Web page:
3.2 List of files in the Debian archive for sed

The three files above are the files that contain all information about the debian package. The *.orig.tar.gz file contains the original archive with the sources from the sed developers. It is the original and has the upstream version number (3.02). The diff.gz contains the modifications that debian maintainers have made in order to integrate the package into the distribution. It has both an upstream version and a debian delta (8). The *-diff.gz is a patch that is applied to the *.orig.tar.gz when the package is build.

3.3 List of files in the sed source directory after unpacking and applying the diff

The following is the content of the sed source directory. All of the files in there are typically the original files from the sed upstream site. The diff might have changed some files. It is typical to make modifications to the Makefile in order to place files into their proper locations.
christoph@melchi:~/devel/sed-3.02$ l
total 304
-rw-r--r--    1 christop clameter      420 Aug  1  1998 ANNOUNCE
-rw-r--r--    1 christop clameter      169 Jul 21  1998 AUTHORS
-rw-r--r--    1 christop clameter     2652 Aug  1  1998 BUGS
-rw-r--r--    1 christop clameter    17996 Jul 15  1996 COPYING
-rw-r--r--    1 christop clameter    49910 Aug  1  1998 ChangeLog
-rw-r--r--    1 christop clameter     7831 Apr  9  1998 INSTALL
-rw-r--r--    1 christop clameter      163 Jul 21  1998
-rw-r--r--    1 christop clameter    10820 Oct 15 10:58
-rw-r--r--    1 christop clameter     1499 Aug  1  1998 NEWS
-rw-r--r--    1 christop clameter      838 Aug  1  1998 README
-rw-r--r--    1 christop clameter     1319 May 12  1998 README.boot
-rw-r--r--    1 christop clameter     1343 Jul 21  1998 THANKS
-rw-r--r--    1 christop clameter      945 May 31  1998 TODO
-rw-r--r--    1 christop clameter      286 Jul  2  1998 acconfig.h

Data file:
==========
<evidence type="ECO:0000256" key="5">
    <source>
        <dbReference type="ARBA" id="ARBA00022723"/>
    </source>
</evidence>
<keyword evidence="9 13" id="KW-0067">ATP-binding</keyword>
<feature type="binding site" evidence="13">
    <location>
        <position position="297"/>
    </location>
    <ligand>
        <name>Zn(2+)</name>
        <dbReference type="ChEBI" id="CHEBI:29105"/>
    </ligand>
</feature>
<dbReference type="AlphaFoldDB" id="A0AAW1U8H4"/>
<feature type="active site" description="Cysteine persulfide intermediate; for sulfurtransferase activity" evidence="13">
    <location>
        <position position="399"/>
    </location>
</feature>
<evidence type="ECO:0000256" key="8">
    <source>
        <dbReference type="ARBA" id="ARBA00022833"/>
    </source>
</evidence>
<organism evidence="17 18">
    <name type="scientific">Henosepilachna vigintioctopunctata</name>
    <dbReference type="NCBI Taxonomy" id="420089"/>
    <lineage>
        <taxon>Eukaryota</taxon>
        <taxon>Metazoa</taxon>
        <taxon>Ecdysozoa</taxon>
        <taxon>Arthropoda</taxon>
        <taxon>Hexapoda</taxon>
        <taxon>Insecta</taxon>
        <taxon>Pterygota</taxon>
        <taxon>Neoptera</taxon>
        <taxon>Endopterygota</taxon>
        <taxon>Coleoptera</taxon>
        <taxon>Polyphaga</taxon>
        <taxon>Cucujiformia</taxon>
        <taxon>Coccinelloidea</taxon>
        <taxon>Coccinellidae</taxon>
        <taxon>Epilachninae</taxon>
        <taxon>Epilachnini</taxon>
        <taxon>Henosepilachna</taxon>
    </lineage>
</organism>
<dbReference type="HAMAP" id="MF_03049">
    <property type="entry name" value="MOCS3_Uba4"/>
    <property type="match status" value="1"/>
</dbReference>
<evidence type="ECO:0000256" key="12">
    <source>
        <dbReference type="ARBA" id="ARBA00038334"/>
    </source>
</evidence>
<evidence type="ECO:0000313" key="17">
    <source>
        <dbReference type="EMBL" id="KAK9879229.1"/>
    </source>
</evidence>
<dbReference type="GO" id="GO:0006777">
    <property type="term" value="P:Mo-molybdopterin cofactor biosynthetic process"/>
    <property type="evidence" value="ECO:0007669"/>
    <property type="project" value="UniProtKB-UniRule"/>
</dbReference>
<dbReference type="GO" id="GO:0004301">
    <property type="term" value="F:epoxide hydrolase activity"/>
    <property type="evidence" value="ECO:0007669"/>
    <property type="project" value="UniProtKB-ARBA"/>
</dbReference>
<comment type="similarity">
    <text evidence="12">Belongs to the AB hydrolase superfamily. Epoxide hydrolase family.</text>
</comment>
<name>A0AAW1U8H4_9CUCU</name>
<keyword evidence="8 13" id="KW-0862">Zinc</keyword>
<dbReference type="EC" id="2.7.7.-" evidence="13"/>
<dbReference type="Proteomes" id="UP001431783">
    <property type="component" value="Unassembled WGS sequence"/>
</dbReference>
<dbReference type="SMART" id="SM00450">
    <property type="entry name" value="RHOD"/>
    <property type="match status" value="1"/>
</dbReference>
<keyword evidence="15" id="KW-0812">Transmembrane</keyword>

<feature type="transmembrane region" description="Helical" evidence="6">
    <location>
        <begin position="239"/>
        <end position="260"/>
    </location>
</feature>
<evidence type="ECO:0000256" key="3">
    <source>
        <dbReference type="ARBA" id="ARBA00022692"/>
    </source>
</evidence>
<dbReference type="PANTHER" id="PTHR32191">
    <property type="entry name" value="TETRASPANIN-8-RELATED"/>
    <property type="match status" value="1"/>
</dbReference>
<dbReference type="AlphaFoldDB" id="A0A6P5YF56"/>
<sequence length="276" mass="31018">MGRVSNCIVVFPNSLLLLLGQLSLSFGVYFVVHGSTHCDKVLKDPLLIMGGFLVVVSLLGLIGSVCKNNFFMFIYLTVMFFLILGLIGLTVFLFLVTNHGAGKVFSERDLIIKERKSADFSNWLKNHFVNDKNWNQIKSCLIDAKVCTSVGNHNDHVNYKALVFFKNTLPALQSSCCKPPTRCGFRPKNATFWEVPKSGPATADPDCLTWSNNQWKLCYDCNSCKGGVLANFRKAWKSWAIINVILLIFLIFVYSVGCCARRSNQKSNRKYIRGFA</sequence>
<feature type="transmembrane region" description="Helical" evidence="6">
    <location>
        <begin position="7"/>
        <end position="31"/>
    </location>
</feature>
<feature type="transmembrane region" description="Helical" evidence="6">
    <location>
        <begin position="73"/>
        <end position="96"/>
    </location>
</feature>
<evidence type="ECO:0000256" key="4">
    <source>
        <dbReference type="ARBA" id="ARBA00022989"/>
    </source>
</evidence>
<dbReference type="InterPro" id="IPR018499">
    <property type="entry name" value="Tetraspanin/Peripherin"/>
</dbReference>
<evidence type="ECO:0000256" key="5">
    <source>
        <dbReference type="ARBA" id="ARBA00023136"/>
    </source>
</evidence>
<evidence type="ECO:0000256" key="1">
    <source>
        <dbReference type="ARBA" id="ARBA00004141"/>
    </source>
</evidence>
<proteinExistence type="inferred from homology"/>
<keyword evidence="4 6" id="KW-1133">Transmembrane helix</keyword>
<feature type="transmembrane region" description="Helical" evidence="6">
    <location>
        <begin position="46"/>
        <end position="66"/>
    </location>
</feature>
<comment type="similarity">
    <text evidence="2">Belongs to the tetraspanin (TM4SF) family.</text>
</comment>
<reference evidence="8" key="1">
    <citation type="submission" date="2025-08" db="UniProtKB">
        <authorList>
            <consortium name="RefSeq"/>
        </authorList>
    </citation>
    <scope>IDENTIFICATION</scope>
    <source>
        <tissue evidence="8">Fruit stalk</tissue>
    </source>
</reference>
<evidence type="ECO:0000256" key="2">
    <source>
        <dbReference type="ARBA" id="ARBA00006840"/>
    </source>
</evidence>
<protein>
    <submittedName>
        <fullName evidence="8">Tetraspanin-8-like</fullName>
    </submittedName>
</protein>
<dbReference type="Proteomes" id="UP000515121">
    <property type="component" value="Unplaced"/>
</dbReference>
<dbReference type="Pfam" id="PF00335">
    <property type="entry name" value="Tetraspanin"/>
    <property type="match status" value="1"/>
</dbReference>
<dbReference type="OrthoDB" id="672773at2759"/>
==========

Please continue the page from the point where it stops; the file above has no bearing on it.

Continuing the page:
-rw-r--r--    1 christop clameter        0 Aug  1  1998 acinclude.m4
-rw-r--r--    1 christop clameter     4397 Oct 15 10:58 aclocal.m4
-rwxr-xr-x    1 christop clameter     1594 May 13  1998
-rw-r--r--    1 christop clameter     3395 Oct 15 10:58
-rwxr-xr-x    1 christop clameter    83494 Oct 15 10:58 configure
-rw-r--r--    1 christop clameter     3060 Oct 15 10:58
-rwxr-xr-x    1 christop clameter     8682 Oct 15 10:58 dc.sed
drwxr-xr-x    3 christop clameter     4096 Oct 15 10:58 debian
drwxr-xr-x    2 christop clameter     4096 Oct 15 10:58 djgpp
drwxr-xr-x    2 christop clameter     4096 Oct 15 10:58 doc
-rwxr-xr-x    1 christop clameter     5584 Apr  9  1998 install-sh
drwxr-xr-x    2 christop clameter     4096 Oct 15 10:58 lib
-rwxr-xr-x    1 christop clameter     6274 Apr  9  1998 missing
-rwxr-xr-x    1 christop clameter      732 Apr  9  1998 mkinstalldirs
drwxr-xr-x    2 christop clameter     4096 Oct 15 10:58 sed
-rw-r--r--    1 christop clameter       10 Aug  1  1998
drwxr-xr-x    2 christop clameter     4096 Oct 15 10:58 testsuite

One special directory with the name debian was added. The files in the debian directory contain information on how to build the package and eventually extra files that are not part of the upstream sed release.

3.4 List of file in the debian directory

christoph@melchi:~/devel/sed-3.02$ l debian
total 36
-rw-r--r--    1 christop clameter     4984 Oct 15 10:58 changelog
-rw-r--r--    1 christop clameter      464 Oct 15 10:58 control
-rw-r--r--    1 christop clameter      636 Oct 15 10:58 copyright
drwxr-xr-x    2 christop clameter     4096 Oct 15 10:58 my
-rw-r--r--    1 christop clameter      287 Oct 15 10:58 postinst
-rw-r--r--    1 christop clameter       66 Oct 15 10:58 preinst
-rw-r--r--    1 christop clameter      183 Oct 15 10:58 prerm
-rwxr-xr-x    1 christop clameter     2028 Oct 15 10:58 rules